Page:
Hoang Thi My Nhi (PhD) is a mid-tier researcher under the Department of Historical and Cultural Studies, Institute for Southeast Asia Studies, Vietnam Academy of Social Sciences (VASS). She graduated with a bachelor’s degree from Hue University (2004), and a master’s degree (2008) and PhD (2018) from Vietnam National University, Hanoi. She worked as a research fellow at NUS (National University of Singapore) and NTU (Nanyang Technology, Singapore). Her research deals with comparative literature, focusing on psychoanalytic and ecocritical literary criticism. Additionally, she has conducted projects on ASEAN socio-cultural development cooperation.


The Value of Indigenous and Traditional Ecological Knowledge in “Xa Nu Forest”

Abstract: This paper examines the significance of indigenous and traditional ecological knowledge in the short story “Xa Nu Forest” by Nguyen Trung Thanh, employing the ecocritical theory of Glotfelty and Lawrence. Drawing upon the philosophical underpinnings of Eastern thought, which emphasize a harmonious and consensual relationship between humans and nature, the paper explores the portrayal and role of the natural environment, particularly the Xa Nu forest, in the story’s construction. It analyzes the content, method, and narrative structure of the story in relation to the unique characteristics of the Central Highlands, shedding light on the imagery, impact, and significance of Xa Nu plants in everyday life and in the protection of the nation. The author evaluates the dynamic and interdependent relationship between humans and Xa Nu trees as depicted in both the story’s content and its overall form. The study reveals that nature is not merely a backdrop, but an active participant and influential force in the lives and struggles for the survival of indigenous communities. Furthermore, it demonstrates how indigenous peoples closely observe and adapt to the natural world, highlighting their reliance on nature as a defining aspect of their identity and the culture of the Central Highlands.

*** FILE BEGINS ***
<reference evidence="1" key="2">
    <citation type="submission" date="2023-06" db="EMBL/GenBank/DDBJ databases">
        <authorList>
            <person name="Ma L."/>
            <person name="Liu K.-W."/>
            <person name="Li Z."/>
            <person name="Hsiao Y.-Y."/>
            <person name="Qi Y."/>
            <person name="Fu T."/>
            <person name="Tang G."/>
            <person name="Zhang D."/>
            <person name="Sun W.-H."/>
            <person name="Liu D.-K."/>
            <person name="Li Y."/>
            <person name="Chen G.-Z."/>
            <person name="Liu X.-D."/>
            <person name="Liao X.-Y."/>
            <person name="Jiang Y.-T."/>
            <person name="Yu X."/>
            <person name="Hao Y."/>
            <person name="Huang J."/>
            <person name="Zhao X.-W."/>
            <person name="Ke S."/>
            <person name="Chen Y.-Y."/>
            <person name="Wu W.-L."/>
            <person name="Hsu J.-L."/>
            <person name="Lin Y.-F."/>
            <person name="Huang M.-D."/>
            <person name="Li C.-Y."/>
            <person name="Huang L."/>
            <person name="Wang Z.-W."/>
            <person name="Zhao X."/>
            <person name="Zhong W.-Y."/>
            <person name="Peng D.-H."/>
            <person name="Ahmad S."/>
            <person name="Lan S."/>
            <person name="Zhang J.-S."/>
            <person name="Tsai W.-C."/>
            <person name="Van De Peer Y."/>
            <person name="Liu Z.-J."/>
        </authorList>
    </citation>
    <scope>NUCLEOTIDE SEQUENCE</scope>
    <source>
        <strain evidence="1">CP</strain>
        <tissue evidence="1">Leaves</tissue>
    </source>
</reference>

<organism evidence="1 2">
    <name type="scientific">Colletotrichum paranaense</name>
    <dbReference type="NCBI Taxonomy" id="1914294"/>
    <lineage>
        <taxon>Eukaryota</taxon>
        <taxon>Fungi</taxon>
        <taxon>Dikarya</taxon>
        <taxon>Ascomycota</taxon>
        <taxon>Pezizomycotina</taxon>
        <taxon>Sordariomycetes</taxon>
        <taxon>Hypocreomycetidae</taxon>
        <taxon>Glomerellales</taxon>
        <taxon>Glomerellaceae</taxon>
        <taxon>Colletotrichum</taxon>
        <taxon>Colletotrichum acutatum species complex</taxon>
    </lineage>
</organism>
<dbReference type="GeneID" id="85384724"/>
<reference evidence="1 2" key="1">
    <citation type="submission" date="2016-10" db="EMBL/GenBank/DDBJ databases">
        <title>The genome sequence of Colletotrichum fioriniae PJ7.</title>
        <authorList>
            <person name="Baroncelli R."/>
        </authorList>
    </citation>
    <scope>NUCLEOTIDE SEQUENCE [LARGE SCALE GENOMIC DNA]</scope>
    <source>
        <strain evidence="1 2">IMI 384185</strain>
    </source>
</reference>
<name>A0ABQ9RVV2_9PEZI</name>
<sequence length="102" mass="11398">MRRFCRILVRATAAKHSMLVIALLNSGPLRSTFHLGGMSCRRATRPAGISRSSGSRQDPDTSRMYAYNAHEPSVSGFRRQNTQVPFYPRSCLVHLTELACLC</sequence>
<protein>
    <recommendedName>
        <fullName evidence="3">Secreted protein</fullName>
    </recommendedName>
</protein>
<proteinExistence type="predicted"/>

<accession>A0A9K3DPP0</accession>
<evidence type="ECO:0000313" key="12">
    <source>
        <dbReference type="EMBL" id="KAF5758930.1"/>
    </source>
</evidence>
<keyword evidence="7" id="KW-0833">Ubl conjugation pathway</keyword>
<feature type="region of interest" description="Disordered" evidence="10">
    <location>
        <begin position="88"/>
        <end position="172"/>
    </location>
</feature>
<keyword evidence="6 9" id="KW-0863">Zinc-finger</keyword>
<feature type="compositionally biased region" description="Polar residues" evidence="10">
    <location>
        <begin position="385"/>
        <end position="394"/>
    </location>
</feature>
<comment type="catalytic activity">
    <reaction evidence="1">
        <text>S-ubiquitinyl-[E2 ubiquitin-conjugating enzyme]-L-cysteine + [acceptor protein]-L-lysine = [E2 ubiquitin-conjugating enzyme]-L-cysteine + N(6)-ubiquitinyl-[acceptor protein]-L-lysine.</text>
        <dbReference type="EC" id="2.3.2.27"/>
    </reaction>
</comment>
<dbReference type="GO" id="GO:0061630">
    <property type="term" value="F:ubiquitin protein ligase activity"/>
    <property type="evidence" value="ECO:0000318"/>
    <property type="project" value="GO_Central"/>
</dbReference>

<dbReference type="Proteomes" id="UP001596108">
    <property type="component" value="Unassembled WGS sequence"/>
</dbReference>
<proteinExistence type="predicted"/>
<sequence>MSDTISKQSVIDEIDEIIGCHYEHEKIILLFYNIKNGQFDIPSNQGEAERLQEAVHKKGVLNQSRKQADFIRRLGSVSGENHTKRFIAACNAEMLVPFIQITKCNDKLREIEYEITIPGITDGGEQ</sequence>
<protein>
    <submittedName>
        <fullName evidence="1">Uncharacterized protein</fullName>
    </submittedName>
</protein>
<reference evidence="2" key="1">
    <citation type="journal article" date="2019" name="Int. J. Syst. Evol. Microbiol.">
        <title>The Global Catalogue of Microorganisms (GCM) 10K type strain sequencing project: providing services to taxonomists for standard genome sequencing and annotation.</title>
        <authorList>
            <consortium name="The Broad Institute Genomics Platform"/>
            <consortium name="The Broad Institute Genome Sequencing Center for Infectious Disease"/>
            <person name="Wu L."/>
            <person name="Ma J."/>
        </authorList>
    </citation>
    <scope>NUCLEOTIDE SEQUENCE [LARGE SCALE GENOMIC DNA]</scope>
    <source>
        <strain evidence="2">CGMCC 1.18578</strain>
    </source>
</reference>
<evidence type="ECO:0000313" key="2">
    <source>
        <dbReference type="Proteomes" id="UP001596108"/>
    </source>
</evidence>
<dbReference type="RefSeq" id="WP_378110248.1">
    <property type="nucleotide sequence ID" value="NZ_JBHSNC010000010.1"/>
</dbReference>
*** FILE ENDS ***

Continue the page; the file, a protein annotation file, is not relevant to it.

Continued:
Keywords: indigenous knowledge, human-plant relations, Vietnam, short story, ecocriticism